Knowing how an accident happened is not enough; it is important to answer why an accident happened and recognize the different levels at which it could have been prevented. From there, work can begin to control or eliminate the hazard and reduce the potential for future losses.

What should an investigation involve?

Whether you have an accident or an incident on your hands, you should always conduct an organized investigation following these four steps:

1. Gather information

You’ve just received a report that an employee has slipped and fallen at your school’s kitchen, injuring their back. Your immediate response should be to gather as much information about the accident as possible. A few ways to gather data include interviewing the employee and any witnesses, reviewing any video footage, and looking over your training and maintenance records. You can contact your risk solutions consultant to receive sample investigation forms, questions, and witness statement forms to help you collect info.

2. Identify the cause

Review all the information you’ve assembled to identify a definite root cause of the accident. What made the employee slip and fall? You should consider overarching factors such as:

  • Was the work environment safe? Were there puddles on the floor that could have made the employee lose their footing?
  • Was the employee using the proper equipment or clothing to maximize safety? For example, were they wearing safe work shoes with sufficient tread to prevent slipping?
  • Was the employee properly trained or engaging in unsafe behaviors? Was the employee running through the cafeteria or not paying attention to the floor?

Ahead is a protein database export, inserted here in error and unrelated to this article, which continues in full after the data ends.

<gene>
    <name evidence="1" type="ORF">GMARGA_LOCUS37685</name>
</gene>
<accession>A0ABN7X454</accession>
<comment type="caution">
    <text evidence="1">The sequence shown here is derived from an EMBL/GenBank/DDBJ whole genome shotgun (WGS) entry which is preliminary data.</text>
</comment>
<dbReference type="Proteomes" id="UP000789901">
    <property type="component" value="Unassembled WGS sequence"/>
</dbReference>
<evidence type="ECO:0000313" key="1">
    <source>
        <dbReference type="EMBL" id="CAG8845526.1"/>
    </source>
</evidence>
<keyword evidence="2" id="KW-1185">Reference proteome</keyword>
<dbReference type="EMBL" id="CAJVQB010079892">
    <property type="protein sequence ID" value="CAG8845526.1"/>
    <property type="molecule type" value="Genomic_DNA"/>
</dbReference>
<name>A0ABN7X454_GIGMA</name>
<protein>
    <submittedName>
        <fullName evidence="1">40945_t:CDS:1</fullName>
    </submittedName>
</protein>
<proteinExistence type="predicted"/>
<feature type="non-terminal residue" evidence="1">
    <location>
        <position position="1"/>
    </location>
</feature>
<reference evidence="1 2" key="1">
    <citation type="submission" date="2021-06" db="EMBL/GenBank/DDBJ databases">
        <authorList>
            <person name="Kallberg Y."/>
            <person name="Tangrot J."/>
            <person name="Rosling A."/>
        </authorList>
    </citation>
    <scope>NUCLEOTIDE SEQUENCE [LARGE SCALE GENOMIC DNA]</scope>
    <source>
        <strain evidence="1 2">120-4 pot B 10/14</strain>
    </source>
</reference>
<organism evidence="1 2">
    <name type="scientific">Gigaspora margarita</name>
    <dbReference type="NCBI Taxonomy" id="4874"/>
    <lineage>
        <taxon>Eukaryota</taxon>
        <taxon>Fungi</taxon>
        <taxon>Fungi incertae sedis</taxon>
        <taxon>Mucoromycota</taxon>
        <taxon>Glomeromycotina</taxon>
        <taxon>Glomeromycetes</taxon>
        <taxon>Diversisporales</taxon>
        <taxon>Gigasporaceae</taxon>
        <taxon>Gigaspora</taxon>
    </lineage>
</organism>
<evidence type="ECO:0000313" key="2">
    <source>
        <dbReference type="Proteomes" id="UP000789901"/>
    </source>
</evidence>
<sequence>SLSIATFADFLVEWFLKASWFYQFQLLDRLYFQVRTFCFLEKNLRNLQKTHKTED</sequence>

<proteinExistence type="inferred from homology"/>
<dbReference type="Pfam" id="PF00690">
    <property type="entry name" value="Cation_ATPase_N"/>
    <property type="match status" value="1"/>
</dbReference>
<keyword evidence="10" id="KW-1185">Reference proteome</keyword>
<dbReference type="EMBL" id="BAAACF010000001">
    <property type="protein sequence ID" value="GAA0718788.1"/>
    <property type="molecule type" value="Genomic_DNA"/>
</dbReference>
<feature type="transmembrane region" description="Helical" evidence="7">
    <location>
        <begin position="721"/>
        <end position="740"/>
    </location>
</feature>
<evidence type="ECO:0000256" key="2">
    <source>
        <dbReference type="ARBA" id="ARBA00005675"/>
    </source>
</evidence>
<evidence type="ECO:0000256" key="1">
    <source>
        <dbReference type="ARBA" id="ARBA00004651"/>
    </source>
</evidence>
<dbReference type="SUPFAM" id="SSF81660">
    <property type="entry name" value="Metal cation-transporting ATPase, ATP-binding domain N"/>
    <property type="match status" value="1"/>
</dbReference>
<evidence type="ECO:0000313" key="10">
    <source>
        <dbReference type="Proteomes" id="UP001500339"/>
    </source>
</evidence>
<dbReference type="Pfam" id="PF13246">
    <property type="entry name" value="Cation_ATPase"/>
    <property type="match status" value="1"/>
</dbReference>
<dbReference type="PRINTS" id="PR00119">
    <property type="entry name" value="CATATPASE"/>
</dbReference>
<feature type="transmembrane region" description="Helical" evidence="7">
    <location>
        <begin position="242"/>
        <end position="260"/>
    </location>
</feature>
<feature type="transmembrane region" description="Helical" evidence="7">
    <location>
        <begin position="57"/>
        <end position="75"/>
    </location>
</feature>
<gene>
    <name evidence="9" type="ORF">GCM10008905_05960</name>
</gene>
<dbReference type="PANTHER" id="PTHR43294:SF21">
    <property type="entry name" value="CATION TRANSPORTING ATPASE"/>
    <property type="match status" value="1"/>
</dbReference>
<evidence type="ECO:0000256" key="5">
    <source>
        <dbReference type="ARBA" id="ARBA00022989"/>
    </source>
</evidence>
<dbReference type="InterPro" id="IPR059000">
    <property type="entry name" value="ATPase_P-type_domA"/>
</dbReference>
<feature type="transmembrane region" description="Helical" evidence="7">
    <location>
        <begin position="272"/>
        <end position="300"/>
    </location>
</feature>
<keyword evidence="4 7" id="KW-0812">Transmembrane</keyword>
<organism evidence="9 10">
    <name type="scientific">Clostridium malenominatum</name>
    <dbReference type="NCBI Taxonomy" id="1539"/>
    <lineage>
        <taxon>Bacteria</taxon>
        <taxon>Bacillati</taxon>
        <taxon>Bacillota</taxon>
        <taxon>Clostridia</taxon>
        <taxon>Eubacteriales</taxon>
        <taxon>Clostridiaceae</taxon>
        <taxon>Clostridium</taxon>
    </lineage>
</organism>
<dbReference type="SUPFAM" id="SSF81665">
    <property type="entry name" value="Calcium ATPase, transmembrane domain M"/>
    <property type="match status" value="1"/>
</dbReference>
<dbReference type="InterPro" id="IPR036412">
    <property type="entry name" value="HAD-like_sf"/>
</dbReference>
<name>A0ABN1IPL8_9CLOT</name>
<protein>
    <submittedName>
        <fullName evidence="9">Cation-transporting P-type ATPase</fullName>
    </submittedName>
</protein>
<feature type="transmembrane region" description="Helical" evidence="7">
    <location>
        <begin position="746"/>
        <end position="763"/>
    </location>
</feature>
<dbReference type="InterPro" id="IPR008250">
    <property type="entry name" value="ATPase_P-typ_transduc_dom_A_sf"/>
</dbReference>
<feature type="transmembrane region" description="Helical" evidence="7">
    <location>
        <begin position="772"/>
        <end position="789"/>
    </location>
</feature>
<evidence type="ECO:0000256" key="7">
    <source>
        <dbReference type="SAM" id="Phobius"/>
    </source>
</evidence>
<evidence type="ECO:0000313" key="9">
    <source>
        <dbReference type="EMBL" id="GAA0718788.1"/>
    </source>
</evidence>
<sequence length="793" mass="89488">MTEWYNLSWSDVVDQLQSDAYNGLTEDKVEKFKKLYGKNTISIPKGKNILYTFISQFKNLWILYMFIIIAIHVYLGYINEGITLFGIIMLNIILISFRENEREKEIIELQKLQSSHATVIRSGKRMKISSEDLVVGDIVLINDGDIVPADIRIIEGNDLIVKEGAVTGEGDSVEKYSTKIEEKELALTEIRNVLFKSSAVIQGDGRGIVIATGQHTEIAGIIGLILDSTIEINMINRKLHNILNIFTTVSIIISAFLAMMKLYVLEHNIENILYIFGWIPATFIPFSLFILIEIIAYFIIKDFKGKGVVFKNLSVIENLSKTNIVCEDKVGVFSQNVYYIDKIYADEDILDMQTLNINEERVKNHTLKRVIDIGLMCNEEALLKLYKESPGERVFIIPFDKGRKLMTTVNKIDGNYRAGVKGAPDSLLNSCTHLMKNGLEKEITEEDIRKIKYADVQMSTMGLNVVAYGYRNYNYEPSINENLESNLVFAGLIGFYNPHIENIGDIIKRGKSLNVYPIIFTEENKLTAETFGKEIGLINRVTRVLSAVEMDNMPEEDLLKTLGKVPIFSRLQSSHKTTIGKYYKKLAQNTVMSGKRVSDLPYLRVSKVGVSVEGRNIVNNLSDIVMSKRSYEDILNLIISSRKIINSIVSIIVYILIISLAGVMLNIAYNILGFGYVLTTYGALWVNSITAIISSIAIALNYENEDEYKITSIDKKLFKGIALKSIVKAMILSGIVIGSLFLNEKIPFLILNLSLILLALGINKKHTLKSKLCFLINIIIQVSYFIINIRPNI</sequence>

Asking yourself such guiding questions should help lead you and your team to the origins of your accident.

3. Examine your data

Your accident data can tell a story. Analyzing the facts of your situation might reveal that an accident had underlying causes beyond its immediate roots. You may discover that your employee slipped and fell not only because there was a puddle on the floor, but because they were insufficiently trained in situational awareness.

4. Respond accordingly

Now that you’ve gathered and analyzed all your data, you should use it to develop corrective actions to help you prevent it from repeating. Your response will vary depending on what you discovered in your investigation. If you found that the employee slipped because the kitchen floors hadn’t been cleaned consistently, then you might modify your work orders to ensure that the floors stay dry. Meanwhile, if the injury occurred due to a misstep on the employee’s part, you might want to invest in new training procedures. Don’t forget to file workers’ compensation or property claims to cover medical expenses and repairs as necessary.

Lack of time, knowledge, and desire are all roadblocks to completing a good accident investigation. Combat these issues by dedicating the time and training it takes to learn how to properly investigate a loss and identify the cause. Create a safety culture that others can trust and that encourages compliance.

Investigate effectively with the Fund

Accidents can be inconvenient and costly; taking a proactive approach with accident investigations will help mitigate damages and prevent future losses. Sufficient training is essential for performing an effective investigation. The TASB Risk Management Fund can provide education and expertise tailored to your organization so you’ll be ready for investigating on-the-job injuries, preventing accidents, and prioritizing workplace safety. For more information on training, reach out to your risk solutions consultant.

Editor's note: This article was originally published in March 2012 and has been updated for accuracy and comprehensiveness.

Tagged: "employee safety", "loss prevention", "workplace safety"